Smith STEM School Launches Third Weather Balloon Into Stratosphere

The weather balloon was inflated and then released from the roof of Smith STEM School, 64 St. James St., West Hartford. Photo Courtesy of Kathy Hardesty.

The third annual weather balloon launch, funded by the Foundation for West Hartford Public Schools, took place at Smith STEM School on June 6.

By Gillian Hixson

Despite the cloud-covered sky and promise of rain, Smith STEM School launched a weather balloon from the school’s roof early on Tuesday morning.

The balloon, expected to travel into the stratosphere, carried GPS equipment, a GoPro, and “Paul the Military Pilot,” a LEGO minifigure the students voted to include.

This launch is the third for the West Hartford elementary school, with the first being in the fall of 2014, Katherine Hardesty, QuEST teacher at Smith STEM, explained.

Using the GPS, the balloon is tracked and then retrieved, along with the data and footage the balloon captured on the GoPro.

The project is funded by a “Teaching on the Edge” grant from the Foundation for West Hartford Public Schools, with the goal of assisting all students as they learn about the atmosphere. The balloon was supposed to travel up to 20 miles high into the stratosphere and explode and parachute to the ground after about 90 minutes.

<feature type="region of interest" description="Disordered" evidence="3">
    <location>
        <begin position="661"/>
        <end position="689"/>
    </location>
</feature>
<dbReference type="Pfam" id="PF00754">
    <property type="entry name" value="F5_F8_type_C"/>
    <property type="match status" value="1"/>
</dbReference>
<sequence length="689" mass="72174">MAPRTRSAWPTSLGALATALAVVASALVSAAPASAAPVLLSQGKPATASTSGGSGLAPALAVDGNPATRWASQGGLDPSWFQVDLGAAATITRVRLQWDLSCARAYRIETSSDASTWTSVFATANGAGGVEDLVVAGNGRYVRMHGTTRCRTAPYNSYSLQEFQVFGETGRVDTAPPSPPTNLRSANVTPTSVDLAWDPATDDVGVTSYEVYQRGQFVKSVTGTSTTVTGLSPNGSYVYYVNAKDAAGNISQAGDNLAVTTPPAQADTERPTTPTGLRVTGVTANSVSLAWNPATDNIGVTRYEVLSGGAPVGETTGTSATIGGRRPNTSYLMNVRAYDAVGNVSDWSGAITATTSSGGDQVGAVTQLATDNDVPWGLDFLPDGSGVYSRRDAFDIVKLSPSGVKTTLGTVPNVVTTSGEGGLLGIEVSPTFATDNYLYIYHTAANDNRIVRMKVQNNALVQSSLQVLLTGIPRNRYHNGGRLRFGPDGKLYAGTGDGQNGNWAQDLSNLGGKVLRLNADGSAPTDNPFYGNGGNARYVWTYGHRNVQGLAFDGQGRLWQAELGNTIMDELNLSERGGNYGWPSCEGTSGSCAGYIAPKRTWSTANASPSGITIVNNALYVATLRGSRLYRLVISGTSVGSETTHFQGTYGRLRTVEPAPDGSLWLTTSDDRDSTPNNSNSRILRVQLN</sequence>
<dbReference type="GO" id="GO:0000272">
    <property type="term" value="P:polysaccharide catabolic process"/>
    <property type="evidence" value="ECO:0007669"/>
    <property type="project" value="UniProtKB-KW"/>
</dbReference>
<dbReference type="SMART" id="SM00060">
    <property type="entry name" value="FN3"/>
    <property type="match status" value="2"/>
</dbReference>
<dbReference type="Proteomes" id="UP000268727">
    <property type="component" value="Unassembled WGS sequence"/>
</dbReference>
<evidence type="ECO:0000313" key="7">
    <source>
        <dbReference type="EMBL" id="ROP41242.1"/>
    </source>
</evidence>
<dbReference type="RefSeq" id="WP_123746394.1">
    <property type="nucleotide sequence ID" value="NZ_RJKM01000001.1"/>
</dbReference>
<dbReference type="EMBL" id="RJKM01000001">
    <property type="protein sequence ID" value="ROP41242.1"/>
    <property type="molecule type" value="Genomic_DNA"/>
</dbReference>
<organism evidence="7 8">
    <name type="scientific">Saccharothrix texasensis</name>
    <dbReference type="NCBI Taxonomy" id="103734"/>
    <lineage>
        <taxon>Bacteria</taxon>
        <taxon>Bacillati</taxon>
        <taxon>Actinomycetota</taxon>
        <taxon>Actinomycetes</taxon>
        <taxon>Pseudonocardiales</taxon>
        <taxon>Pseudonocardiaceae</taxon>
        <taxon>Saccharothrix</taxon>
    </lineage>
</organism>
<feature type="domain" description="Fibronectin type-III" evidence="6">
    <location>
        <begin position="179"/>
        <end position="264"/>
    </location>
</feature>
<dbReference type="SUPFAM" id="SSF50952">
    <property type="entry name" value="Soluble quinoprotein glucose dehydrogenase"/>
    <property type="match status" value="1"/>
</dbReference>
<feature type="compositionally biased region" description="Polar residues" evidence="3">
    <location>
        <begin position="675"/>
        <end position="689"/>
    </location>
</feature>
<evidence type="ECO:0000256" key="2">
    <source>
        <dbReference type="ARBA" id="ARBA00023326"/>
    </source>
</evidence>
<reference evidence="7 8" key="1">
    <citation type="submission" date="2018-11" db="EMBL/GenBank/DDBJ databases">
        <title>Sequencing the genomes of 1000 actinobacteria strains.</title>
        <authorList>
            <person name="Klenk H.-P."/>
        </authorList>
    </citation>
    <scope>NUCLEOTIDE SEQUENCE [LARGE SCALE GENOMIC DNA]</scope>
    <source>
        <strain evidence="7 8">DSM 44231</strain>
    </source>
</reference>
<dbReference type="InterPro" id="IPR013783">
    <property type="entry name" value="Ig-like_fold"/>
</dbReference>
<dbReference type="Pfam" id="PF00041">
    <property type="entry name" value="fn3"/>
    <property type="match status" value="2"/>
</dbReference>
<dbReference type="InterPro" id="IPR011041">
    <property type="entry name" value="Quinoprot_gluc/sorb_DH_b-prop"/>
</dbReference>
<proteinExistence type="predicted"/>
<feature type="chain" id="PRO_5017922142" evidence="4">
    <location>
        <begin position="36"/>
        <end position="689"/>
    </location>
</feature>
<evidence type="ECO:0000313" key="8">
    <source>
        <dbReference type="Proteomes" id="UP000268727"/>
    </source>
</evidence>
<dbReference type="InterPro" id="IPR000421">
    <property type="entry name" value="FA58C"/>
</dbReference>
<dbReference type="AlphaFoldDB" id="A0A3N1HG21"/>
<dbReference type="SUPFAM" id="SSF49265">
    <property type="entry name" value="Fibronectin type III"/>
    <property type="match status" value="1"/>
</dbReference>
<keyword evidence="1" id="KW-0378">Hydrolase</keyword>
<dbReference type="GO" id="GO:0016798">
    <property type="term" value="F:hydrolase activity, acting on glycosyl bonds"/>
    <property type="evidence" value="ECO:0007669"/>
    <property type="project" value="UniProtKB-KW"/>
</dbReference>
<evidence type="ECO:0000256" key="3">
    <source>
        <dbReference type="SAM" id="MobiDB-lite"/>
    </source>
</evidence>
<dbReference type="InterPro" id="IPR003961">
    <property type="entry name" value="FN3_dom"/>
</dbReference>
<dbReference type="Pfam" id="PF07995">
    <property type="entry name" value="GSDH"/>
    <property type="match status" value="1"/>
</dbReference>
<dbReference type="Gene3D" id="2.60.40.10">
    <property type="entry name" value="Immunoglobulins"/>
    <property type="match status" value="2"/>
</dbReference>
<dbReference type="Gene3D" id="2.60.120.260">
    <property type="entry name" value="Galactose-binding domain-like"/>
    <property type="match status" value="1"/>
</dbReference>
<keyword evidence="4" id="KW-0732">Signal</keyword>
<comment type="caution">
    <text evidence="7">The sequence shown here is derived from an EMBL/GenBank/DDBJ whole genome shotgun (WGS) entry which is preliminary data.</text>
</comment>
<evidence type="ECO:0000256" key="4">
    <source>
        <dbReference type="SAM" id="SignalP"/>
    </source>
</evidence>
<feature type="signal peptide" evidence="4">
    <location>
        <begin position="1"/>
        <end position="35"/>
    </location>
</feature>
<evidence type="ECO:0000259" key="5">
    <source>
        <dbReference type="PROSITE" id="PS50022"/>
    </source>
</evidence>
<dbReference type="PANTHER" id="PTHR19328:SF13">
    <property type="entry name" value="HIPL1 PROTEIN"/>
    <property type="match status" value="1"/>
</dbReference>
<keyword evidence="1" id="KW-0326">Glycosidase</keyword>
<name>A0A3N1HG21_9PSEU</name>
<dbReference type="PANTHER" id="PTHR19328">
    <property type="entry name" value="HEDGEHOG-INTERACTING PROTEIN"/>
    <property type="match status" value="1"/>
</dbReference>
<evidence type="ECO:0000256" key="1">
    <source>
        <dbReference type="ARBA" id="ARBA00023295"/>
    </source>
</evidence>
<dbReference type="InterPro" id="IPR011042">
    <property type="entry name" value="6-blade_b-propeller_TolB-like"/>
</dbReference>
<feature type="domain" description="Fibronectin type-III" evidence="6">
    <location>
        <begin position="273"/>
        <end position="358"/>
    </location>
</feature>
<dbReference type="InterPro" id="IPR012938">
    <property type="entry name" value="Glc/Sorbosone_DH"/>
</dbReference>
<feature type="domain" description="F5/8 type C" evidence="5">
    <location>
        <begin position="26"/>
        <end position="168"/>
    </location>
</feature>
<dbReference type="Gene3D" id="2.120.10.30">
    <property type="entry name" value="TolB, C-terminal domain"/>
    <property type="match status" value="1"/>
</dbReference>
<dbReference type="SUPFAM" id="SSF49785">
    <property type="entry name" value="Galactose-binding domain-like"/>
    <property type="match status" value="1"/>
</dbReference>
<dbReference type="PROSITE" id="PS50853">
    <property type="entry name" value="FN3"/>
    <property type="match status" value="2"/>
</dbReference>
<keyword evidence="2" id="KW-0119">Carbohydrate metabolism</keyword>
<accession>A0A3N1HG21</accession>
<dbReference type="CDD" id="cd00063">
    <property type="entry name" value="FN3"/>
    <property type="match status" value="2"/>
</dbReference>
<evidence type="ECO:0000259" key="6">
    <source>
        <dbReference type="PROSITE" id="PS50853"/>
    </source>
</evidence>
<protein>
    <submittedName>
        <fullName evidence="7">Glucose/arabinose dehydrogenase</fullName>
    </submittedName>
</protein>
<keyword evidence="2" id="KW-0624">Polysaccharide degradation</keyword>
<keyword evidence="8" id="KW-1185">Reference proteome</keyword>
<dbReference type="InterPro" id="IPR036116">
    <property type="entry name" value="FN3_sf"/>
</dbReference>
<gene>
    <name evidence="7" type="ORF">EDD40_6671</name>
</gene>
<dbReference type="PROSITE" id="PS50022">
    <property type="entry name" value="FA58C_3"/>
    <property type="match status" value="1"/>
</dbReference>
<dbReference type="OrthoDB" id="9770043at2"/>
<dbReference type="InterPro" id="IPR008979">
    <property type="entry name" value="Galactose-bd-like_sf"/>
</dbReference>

Unfortunately, the GPS equipment for this year’s weather balloon has stopped working, according to Hardesty. Therefore, the location of the balloon and the footage it has taken is unknown at this time.

Though this year’s launch and retrieval has not been the most successful, Hardesty said she hopes to do another launch in September.

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The weather balloon was inflated on the roof of Smith STEM School. Photo courtesy of Kathy Hardesty.

Paul the Military Pilot, the LEGO minifigure the students of Smith STEM School voted to send up with the weather balloon. Photo courtesy of Kathy Hardesty.

The view from the roof. Students and staff gathered to watch the launch of the weather balloon. Photo courtesy of Kathy Hardesty.

Students and staff, clad in raincoats and holding umbrellas, watched the balloon disappear into the sky. Photo credit: Gillian Hixson.

Despite the rain, the weather balloon was launched and flew off into the distance, eventually disappearing into the clouds. Photo Credit: Jackie Palermo.

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